On Wednesday, November 3, 2021, the White House announced President Biden’s nomination of Judge Leonard P. Stark (U.S. District Court for the District of Delaware) to the U.S. Court of Appeals for the Federal Circuit. If approved, Judge Stark will succeed Judge Kathleen M. O’Malley, who recently announced that she will retire in March 2022.
Judge Stark has served as a U.S. District Court Judge since 2010 and held the position of Chief Judge for the District of Delaware from July 2014 to June 2021. Judge Stark presided over more than 2500 patent cases throughout his career. He oversaw a significant influx of more than 1000 patent cases to Delaware since the U.S. Supreme Court’s 2017 Decision in TC Heartland LLC v. Kraft Foods Group Brands LLC that limited venue in patent cases to jurisdictions where defendants reside or have a regular and established place of business. The TC Heartland decision resulted in a significant shift in cases from the Eastern District of Texas to jurisdictions such as the District of Delaware, where many companies are incorporated, and the Northern District of California, where many companies are located. In an interesting twist, Judge Stark presided over the initial TC Heartland case that eventually found its way to the Supreme Court.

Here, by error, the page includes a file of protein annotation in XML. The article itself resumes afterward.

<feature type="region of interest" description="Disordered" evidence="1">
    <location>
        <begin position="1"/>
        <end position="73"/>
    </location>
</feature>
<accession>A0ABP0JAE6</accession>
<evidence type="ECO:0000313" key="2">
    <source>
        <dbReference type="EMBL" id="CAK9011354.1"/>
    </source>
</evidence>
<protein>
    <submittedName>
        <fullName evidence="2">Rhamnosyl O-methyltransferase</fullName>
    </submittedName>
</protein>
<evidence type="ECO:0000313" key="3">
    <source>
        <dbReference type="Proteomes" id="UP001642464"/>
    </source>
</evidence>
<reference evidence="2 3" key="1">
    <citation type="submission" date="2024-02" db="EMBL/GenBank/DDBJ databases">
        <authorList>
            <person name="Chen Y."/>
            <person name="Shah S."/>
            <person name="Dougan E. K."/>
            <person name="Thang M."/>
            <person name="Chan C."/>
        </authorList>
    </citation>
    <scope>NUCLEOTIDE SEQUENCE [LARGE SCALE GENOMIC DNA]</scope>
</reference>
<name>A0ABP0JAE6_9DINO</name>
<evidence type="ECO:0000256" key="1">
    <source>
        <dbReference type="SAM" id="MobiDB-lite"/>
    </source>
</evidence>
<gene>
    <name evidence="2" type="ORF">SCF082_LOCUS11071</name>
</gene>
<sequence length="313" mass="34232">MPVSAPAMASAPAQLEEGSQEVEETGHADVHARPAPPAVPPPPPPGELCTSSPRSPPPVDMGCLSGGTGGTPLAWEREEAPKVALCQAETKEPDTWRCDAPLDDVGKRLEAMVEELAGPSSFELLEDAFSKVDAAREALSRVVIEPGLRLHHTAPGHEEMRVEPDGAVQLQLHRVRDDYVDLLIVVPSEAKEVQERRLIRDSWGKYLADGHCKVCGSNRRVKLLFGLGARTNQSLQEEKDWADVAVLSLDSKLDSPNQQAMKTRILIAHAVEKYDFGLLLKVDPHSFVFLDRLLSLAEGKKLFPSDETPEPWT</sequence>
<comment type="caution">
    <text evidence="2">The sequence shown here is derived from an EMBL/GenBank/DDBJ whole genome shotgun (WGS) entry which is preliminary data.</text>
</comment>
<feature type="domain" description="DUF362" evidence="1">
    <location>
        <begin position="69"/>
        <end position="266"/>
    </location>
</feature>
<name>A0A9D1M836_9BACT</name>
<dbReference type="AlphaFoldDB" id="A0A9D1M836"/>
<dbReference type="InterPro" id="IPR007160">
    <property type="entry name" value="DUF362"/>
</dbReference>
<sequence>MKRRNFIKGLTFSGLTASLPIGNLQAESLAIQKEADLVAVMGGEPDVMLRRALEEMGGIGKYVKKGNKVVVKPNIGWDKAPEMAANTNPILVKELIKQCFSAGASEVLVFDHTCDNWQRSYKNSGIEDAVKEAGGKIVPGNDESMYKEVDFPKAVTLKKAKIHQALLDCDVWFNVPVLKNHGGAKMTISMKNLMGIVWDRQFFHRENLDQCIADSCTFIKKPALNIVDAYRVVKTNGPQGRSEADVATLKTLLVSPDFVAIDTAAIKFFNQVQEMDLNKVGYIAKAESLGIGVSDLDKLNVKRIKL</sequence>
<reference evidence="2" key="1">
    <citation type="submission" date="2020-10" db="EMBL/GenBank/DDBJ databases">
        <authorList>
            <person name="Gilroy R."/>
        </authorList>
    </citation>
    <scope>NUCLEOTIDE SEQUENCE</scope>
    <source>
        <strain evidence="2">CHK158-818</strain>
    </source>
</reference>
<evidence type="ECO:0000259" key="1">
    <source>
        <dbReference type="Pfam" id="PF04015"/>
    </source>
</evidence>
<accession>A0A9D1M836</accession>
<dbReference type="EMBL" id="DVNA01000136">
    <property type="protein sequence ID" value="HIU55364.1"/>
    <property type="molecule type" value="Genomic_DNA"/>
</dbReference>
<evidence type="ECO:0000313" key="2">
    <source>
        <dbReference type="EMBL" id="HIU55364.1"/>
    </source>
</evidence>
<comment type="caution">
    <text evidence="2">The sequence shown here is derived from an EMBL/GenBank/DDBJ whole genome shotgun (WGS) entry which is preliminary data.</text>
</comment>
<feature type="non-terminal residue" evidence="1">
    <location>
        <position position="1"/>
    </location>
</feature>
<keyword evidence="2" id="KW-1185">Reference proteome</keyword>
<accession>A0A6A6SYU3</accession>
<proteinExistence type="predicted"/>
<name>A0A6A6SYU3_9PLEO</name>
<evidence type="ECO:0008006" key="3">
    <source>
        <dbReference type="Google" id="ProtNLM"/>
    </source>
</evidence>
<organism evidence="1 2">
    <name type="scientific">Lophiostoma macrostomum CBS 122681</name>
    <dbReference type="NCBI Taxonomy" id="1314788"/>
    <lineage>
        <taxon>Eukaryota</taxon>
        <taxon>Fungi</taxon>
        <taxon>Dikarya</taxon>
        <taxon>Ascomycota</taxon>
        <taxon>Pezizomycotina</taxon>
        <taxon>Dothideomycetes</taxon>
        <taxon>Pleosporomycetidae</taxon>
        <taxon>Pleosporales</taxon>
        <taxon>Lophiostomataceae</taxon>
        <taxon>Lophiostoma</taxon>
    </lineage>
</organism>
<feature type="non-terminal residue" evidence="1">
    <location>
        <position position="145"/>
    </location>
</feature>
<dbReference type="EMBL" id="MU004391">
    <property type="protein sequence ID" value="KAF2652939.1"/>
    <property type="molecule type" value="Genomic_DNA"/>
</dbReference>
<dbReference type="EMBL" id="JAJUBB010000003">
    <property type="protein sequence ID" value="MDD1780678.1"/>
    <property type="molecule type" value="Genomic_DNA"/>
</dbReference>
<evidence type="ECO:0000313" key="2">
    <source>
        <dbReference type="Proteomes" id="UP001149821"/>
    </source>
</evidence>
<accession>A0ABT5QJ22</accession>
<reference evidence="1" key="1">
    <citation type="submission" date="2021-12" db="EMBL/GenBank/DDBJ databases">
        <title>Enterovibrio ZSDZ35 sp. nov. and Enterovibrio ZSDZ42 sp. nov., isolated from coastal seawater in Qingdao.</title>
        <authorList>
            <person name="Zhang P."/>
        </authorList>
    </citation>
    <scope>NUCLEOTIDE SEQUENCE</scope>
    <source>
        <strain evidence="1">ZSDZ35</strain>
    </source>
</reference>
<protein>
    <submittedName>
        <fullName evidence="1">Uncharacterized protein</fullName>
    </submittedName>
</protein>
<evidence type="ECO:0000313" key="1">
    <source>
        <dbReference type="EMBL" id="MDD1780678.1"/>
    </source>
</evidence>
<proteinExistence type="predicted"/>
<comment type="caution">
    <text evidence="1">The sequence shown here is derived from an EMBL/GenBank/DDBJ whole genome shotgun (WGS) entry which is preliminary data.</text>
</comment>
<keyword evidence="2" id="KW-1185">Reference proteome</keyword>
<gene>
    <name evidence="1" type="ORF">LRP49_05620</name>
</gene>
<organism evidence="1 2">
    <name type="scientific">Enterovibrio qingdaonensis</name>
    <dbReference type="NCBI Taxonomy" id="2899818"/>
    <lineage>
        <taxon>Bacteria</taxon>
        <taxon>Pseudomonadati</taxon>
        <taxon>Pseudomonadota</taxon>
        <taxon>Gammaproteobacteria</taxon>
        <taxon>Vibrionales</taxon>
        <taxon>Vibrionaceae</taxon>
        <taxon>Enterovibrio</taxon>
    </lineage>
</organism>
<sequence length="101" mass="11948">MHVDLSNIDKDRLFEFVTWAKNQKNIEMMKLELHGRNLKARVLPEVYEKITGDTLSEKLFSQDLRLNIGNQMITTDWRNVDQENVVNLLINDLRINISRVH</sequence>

In addition to the TC Heartland case, Judge Stark has handled numerous important cases as they worked their way through the court system. For example, in American Axle Mfg., Inc v. Neapco Holdings LLC, Judge Stark found an American Axle patent covering a method of manufacturing a car part invalid under 35 U.S.C. § 101 because it claims a law of nature. The Federal Circuit upheld his ruling and that case is now at the Supreme Court.
Judge Stark is also known for being creative in his approach to patent cases, including initiating novel “Section 101 Days” where he and other judges have heard arguments relating to patent eligibility under 35 U.S.C. § 101 on multiple cases at the same time.
In addition to his District Court duties, Judge Stark has sat by designation on both the Third Circuit and the Federal Circuit. At the Federal Circuit, he participated in the original In re: Aqua Products, Inc. decision.